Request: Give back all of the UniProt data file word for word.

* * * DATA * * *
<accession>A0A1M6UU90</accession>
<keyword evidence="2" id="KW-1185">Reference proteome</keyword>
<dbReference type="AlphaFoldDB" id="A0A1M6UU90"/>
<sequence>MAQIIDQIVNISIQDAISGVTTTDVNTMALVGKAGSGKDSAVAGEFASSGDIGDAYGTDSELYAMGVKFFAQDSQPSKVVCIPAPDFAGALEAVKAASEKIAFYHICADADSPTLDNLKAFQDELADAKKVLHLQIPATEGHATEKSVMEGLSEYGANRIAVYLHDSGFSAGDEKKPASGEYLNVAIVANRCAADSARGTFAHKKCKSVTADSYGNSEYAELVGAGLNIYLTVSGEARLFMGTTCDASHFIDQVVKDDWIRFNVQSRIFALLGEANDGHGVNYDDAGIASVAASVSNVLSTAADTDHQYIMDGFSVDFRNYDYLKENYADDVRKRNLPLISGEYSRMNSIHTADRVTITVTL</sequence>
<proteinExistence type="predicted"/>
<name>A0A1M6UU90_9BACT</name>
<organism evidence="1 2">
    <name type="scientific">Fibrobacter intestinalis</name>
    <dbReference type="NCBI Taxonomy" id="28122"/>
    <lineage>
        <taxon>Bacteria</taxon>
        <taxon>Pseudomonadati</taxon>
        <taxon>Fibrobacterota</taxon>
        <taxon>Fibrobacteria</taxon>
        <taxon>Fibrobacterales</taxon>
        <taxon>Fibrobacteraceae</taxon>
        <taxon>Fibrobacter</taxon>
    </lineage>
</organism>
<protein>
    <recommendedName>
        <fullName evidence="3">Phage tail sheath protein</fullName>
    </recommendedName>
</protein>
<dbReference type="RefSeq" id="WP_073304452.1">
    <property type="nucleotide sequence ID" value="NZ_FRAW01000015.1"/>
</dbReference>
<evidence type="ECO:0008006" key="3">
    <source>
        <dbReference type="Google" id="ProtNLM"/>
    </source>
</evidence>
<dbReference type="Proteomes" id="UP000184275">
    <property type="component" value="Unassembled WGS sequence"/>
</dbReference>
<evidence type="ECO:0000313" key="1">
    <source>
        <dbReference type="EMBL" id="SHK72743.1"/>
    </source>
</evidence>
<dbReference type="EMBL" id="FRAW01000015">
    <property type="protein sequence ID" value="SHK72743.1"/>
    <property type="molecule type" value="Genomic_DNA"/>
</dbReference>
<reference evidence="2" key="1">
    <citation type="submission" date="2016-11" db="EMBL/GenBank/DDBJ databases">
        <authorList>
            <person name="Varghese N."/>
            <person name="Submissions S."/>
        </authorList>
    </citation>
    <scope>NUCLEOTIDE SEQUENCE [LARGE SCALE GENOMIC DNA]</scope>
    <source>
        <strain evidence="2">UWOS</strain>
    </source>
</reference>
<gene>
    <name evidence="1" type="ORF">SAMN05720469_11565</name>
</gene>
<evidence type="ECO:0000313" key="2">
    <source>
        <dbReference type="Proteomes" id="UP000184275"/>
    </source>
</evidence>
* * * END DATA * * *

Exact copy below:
<accession>A0A1M6UU90</accession>
<keyword evidence="2" id="KW-1185">Reference proteome</keyword>
<dbReference type="AlphaFoldDB" id="A0A1M6UU90"/>
<sequence>MAQIIDQIVNISIQDAISGVTTTDVNTMALVGKAGSGKDSAVAGEFASSGDIGDAYGTDSELYAMGVKFFAQDSQPSKVVCIPAPDFAGALEAVKAASEKIAFYHICADADSPTLDNLKAFQDELADAKKVLHLQIPATEGHATEKSVMEGLSEYGANRIAVYLHDSGFSAGDEKKPASGEYLNVAIVANRCAADSARGTFAHKKCKSVTADSYGNSEYAELVGAGLNIYLTVSGEARLFMGTTCDASHFIDQVVKDDWIRFNVQSRIFALLGEANDGHGVNYDDAGIASVAASVSNVLSTAADTDHQYIMDGFSVDFRNYDYLKENYADDVRKRNLPLISGEYSRMNSIHTADRVTITVTL</sequence>
<proteinExistence type="predicted"/>
<name>A0A1M6UU90_9BACT</name>
<organism evidence="1 2">
    <name type="scientific">Fibrobacter intestinalis</name>
    <dbReference type="NCBI Taxonomy" id="28122"/>
    <lineage>
        <taxon>Bacteria</taxon>
        <taxon>Pseudomonadati</taxon>
        <taxon>Fibrobacterota</taxon>
        <taxon>Fibrobacteria</taxon>
        <taxon>Fibrobacterales</taxon>
        <taxon>Fibrobacteraceae</taxon>
        <taxon>Fibrobacter</taxon>
    </lineage>
</organism>
<protein>
    <recommendedName>
        <fullName evidence="3">Phage tail sheath protein</fullName>
    </recommendedName>
</protein>
<dbReference type="RefSeq" id="WP_073304452.1">
    <property type="nucleotide sequence ID" value="NZ_FRAW01000015.1"/>
</dbReference>
<evidence type="ECO:0008006" key="3">
    <source>
        <dbReference type="Google" id="ProtNLM"/>
    </source>
</evidence>
<dbReference type="Proteomes" id="UP000184275">
    <property type="component" value="Unassembled WGS sequence"/>
</dbReference>
<evidence type="ECO:0000313" key="1">
    <source>
        <dbReference type="EMBL" id="SHK72743.1"/>
    </source>
</evidence>
<dbReference type="EMBL" id="FRAW01000015">
    <property type="protein sequence ID" value="SHK72743.1"/>
    <property type="molecule type" value="Genomic_DNA"/>
</dbReference>
<reference evidence="2" key="1">
    <citation type="submission" date="2016-11" db="EMBL/GenBank/DDBJ databases">
        <authorList>
            <person name="Varghese N."/>
            <person name="Submissions S."/>
        </authorList>
    </citation>
    <scope>NUCLEOTIDE SEQUENCE [LARGE SCALE GENOMIC DNA]</scope>
    <source>
        <strain evidence="2">UWOS</strain>
    </source>
</reference>
<gene>
    <name evidence="1" type="ORF">SAMN05720469_11565</name>
</gene>
<evidence type="ECO:0000313" key="2">
    <source>
        <dbReference type="Proteomes" id="UP000184275"/>
    </source>
</evidence>